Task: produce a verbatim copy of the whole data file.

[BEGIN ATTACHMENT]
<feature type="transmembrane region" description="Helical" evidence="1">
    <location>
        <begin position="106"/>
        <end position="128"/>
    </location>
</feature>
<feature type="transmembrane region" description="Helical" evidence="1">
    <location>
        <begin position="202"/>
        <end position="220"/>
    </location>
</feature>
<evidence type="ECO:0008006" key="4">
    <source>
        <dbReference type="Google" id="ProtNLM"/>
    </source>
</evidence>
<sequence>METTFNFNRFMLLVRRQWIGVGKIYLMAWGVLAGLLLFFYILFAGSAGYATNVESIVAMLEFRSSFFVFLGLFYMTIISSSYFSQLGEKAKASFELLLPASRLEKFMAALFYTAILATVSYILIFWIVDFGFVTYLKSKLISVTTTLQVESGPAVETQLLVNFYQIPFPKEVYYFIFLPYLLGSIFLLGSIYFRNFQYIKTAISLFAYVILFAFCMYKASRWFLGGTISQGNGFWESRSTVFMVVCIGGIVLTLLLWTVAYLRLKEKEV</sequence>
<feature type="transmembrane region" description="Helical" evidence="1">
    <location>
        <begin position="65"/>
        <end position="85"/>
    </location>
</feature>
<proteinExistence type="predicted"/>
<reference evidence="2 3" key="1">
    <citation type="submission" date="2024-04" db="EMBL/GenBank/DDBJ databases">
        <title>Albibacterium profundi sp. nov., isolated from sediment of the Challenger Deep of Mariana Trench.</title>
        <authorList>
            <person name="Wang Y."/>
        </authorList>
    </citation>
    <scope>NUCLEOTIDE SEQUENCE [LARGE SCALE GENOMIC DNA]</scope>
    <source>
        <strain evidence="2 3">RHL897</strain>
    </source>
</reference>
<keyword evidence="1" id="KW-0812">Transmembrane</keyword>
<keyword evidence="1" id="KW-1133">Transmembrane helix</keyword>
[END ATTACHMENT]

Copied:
<feature type="transmembrane region" description="Helical" evidence="1">
    <location>
        <begin position="106"/>
        <end position="128"/>
    </location>
</feature>
<feature type="transmembrane region" description="Helical" evidence="1">
    <location>
        <begin position="202"/>
        <end position="220"/>
    </location>
</feature>
<evidence type="ECO:0008006" key="4">
    <source>
        <dbReference type="Google" id="ProtNLM"/>
    </source>
</evidence>
<sequence>METTFNFNRFMLLVRRQWIGVGKIYLMAWGVLAGLLLFFYILFAGSAGYATNVESIVAMLEFRSSFFVFLGLFYMTIISSSYFSQLGEKAKASFELLLPASRLEKFMAALFYTAILATVSYILIFWIVDFGFVTYLKSKLISVTTTLQVESGPAVETQLLVNFYQIPFPKEVYYFIFLPYLLGSIFLLGSIYFRNFQYIKTAISLFAYVILFAFCMYKASRWFLGGTISQGNGFWESRSTVFMVVCIGGIVLTLLLWTVAYLRLKEKEV</sequence>
<feature type="transmembrane region" description="Helical" evidence="1">
    <location>
        <begin position="65"/>
        <end position="85"/>
    </location>
</feature>
<proteinExistence type="predicted"/>
<reference evidence="2 3" key="1">
    <citation type="submission" date="2024-04" db="EMBL/GenBank/DDBJ databases">
        <title>Albibacterium profundi sp. nov., isolated from sediment of the Challenger Deep of Mariana Trench.</title>
        <authorList>
            <person name="Wang Y."/>
        </authorList>
    </citation>
    <scope>NUCLEOTIDE SEQUENCE [LARGE SCALE GENOMIC DNA]</scope>
    <source>
        <strain evidence="2 3">RHL897</strain>
    </source>
</reference>
<keyword evidence="1" id="KW-0812">Transmembrane</keyword>
<keyword evidence="1" id="KW-1133">Transmembrane helix</keyword>